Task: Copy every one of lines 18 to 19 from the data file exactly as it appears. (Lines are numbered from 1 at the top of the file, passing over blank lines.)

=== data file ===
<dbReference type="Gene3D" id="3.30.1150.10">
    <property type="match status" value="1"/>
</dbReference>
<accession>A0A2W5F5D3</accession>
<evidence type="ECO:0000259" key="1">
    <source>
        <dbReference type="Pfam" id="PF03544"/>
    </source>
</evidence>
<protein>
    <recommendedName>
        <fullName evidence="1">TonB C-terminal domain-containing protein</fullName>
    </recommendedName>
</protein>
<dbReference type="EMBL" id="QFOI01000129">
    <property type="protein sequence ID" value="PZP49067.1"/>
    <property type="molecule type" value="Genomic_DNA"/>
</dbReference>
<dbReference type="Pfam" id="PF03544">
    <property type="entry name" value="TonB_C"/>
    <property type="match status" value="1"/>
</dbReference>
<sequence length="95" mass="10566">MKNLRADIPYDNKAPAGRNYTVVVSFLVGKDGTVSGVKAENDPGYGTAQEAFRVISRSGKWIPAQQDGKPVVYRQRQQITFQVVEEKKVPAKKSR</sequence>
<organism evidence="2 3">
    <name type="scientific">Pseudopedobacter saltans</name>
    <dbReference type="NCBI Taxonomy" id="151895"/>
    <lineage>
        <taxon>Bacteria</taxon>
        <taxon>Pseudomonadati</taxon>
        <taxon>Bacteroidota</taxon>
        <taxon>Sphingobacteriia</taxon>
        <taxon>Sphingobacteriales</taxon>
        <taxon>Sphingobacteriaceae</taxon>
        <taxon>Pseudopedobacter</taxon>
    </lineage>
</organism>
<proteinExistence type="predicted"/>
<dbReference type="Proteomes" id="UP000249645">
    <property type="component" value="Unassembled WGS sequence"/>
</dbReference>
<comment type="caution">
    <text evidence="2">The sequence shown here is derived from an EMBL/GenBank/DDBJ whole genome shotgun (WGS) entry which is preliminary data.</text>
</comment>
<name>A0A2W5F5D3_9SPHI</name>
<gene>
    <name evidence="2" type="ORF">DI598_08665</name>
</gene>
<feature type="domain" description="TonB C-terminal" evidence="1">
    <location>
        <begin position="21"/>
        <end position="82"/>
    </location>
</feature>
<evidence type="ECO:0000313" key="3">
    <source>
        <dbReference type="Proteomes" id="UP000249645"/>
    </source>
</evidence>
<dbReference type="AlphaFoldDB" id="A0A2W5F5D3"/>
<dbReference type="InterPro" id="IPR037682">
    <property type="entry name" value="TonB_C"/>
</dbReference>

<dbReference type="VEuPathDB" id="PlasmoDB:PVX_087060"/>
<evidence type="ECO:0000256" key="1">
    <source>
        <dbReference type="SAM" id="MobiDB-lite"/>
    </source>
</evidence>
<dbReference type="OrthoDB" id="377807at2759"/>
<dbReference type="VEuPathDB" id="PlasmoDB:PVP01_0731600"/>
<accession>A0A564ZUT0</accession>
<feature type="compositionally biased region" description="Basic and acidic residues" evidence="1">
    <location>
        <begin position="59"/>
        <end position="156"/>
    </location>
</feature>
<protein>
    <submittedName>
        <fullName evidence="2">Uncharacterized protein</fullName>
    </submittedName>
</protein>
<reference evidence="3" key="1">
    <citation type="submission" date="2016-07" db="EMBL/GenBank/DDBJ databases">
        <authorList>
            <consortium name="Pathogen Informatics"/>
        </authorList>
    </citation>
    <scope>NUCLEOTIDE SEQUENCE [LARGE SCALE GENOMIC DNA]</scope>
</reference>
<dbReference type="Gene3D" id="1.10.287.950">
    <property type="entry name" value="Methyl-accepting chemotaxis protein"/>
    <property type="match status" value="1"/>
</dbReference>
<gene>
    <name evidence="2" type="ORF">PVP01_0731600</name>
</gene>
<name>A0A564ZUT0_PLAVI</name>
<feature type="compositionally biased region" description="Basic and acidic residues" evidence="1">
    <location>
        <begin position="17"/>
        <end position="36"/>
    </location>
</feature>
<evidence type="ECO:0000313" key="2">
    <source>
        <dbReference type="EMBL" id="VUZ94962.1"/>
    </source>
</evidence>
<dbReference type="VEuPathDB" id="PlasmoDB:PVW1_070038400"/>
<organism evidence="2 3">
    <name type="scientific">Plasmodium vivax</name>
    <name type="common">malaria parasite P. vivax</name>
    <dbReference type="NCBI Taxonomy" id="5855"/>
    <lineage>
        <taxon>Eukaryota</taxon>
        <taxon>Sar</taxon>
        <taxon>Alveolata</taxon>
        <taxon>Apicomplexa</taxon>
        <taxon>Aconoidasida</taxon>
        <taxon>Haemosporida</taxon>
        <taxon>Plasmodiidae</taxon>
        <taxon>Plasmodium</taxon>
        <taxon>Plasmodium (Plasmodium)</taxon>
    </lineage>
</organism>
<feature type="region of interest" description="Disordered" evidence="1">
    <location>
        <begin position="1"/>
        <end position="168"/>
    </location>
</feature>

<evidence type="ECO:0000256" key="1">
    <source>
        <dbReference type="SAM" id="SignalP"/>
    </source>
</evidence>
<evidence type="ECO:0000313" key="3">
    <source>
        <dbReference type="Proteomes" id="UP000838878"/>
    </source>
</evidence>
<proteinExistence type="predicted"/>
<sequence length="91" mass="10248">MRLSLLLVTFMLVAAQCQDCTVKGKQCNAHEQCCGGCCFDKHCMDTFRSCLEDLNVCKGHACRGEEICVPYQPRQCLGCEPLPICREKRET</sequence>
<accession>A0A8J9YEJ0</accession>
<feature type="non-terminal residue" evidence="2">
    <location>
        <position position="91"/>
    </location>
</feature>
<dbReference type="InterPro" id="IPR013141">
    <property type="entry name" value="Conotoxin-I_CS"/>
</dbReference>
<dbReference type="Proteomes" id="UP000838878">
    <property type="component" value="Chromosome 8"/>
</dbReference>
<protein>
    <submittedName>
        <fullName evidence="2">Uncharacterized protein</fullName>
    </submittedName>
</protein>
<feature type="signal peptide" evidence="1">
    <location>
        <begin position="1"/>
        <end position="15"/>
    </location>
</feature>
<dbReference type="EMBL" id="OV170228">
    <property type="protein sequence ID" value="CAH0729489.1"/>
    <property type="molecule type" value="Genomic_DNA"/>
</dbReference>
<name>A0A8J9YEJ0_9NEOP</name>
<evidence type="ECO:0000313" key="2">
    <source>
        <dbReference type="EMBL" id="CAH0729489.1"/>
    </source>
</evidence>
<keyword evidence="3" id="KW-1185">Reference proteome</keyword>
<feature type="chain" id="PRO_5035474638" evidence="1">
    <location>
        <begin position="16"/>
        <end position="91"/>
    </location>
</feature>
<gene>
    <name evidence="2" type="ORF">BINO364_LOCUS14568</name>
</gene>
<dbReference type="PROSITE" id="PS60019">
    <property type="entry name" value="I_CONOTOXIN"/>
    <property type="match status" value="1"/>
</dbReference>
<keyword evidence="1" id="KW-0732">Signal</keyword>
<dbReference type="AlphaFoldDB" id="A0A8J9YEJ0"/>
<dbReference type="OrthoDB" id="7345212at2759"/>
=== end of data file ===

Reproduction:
</dbReference>
<dbReference type="Pfam" id="PF03544">